Is Africa Appreciating or Devaluating her Uniqueness?

Is Africa Appreciating or Devaluating her Uniqueness?


Dr. Richard Munang

“Look for a dark goat first in the daytime because you may not find it at night”.
This African proverb reminds us of the importance of accomplishing goals before it is too late. Over sixty years since independence in Africa, solutions to the paradox of lack amidst plentiful opportunities, continue to elude the continent. With the ever-increasing global competition, night-time is rapidly falling on Africa’s pursuit. How is it that a continent that has everything, continues to lack in everything? How is it that in nearly 60 years of pursuit, no clear breakthrough seems to be forthcoming? Be it poverty, hunger with over 257 million going to bed with their stomach aching of hunger, disease, youth unemployment at over 60% – there is no clear breakthrough for the continent to date. This calls for a candid perspective so we can interrogate why we keep going wrong.

Africa Missing to utilise her Uniqueness as an asset

“A weaning baby that does not cry aloud will die on her mother’s back”.
In the context of this discussion, Africa, just like a weaning baby needs special attention to why she is not leveraging on her strengths and uniqueness. Africa is demographically, socially, and politically different from other continents. Any approach to drive solutions should be unique to Africa’s uniqueness.  In looking at the arsenal of solutions at our disposal, it is inescapable that one solution remains underutilised – and that is the uniqueness of the African people. God is no respecter of persons; while he favourably gave Africa resources, Africans must work against many odds. I heard someone joke that God must have been in a very good mood when he created Africa. As someone who has spent some time on other continents, I attest. From a strategic symmetrical position about the equator, Africa boasts the best weather all year round and is favourably positioned to tap into the most fundamental source of energy globally: the sun. When we talk of the basic factor of production—fertile lands—Africa holds 65 per cent of the global arable land. Talk of rivers, seas, lakes, captivating sceneries, diverse exciting wildlife—it is all here. This is in addition to the tremendous, seemingly infinite mineral wealth in the continent which Africa has leveraged especially the material  as her uniqueness. But to date, the continent is yet to draw a clear breakthrough from these. Challenges remain and the region continues to be outsmarted.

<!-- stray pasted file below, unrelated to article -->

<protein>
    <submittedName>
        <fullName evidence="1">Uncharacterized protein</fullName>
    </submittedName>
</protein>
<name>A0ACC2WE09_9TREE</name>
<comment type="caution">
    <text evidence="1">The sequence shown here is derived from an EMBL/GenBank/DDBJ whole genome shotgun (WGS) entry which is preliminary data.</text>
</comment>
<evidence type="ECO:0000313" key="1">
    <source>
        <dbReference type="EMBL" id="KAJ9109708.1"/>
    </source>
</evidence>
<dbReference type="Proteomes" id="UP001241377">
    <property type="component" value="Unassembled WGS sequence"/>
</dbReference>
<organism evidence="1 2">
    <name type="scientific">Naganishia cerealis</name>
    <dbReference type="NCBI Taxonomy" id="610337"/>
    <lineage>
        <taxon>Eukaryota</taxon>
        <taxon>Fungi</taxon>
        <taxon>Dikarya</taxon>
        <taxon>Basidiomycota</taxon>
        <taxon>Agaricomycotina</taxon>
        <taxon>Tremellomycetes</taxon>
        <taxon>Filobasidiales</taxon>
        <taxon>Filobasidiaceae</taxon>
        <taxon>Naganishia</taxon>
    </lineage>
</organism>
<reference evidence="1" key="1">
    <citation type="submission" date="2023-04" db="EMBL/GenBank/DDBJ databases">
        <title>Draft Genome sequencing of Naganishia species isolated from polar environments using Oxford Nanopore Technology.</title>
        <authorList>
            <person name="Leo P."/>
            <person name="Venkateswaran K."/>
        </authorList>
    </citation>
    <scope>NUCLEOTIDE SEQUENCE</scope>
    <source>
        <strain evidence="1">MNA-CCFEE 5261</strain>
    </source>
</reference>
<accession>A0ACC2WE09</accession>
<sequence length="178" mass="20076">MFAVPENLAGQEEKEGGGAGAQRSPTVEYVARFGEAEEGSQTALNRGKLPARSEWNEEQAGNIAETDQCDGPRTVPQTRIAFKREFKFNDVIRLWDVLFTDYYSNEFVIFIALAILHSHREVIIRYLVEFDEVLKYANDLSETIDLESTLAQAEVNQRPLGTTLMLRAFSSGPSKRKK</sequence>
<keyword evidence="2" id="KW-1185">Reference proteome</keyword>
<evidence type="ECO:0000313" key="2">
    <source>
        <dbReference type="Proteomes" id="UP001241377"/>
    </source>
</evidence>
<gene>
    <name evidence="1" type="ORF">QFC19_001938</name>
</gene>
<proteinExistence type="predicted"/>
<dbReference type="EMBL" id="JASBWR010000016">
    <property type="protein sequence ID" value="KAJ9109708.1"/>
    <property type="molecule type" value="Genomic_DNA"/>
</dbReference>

Africa Must urgently tap the untapped asset at her disposal now

We are in 2020 and we cannot afford to keeping doing things the way they have been done before and expect different results. It is the time now to prioritise the silver bullet, that is Africa’s sovereign capital – its people – and the unique skills, talents, energy, aptitudes and interests they embody as this is long overdue. Africa’s population has been the silver bullet, all along, since the 60s. It has been the corner stone that has successively been shamed and ignored in favour of material.  As I said in my book “Making Africa Work Through the Power of Innovative Volunteerism” “A people without the knowledge of their history, origin, and culture is like a tree without roots.” Simply implied in this quote is the understanding that we cannot progress without knowing where we have come from and without a comprehension of the stakes. In my discussions with pan-Africanists from diverse disciplines, nationalities, and creeds across the continent and globe, I have come to implicitly conclude that the open secret to development that our founding fathers failed to consider is that winning over self-determined rule was just but the tip of the iceberg. As leaders of countries on a continent that seemed by all accounts to be capable of self-sufficiency, hence the envy of many, they would have to overcome extreme odds to make anything significant out of their much-deserved independence and benefit from what their countries and continent offer. They could not do it alone but needed partners. And the most fundamental and critically important partner to this end was their citizenry. To make these partnerships count, they had to prioritise investing in developing the ordinary people in their countries and assign them to be guardians and custodians of development across the continent. This is the significant blunder of our founding fathers. They looked to develop material resources without prioritising the people. And the result till today has been a consistent trend of devaluation for the continent. A devaluation so chronic that a common person on the streets in any part of the globe – including in Africa – believes the continent to be a place of nothing but adversity.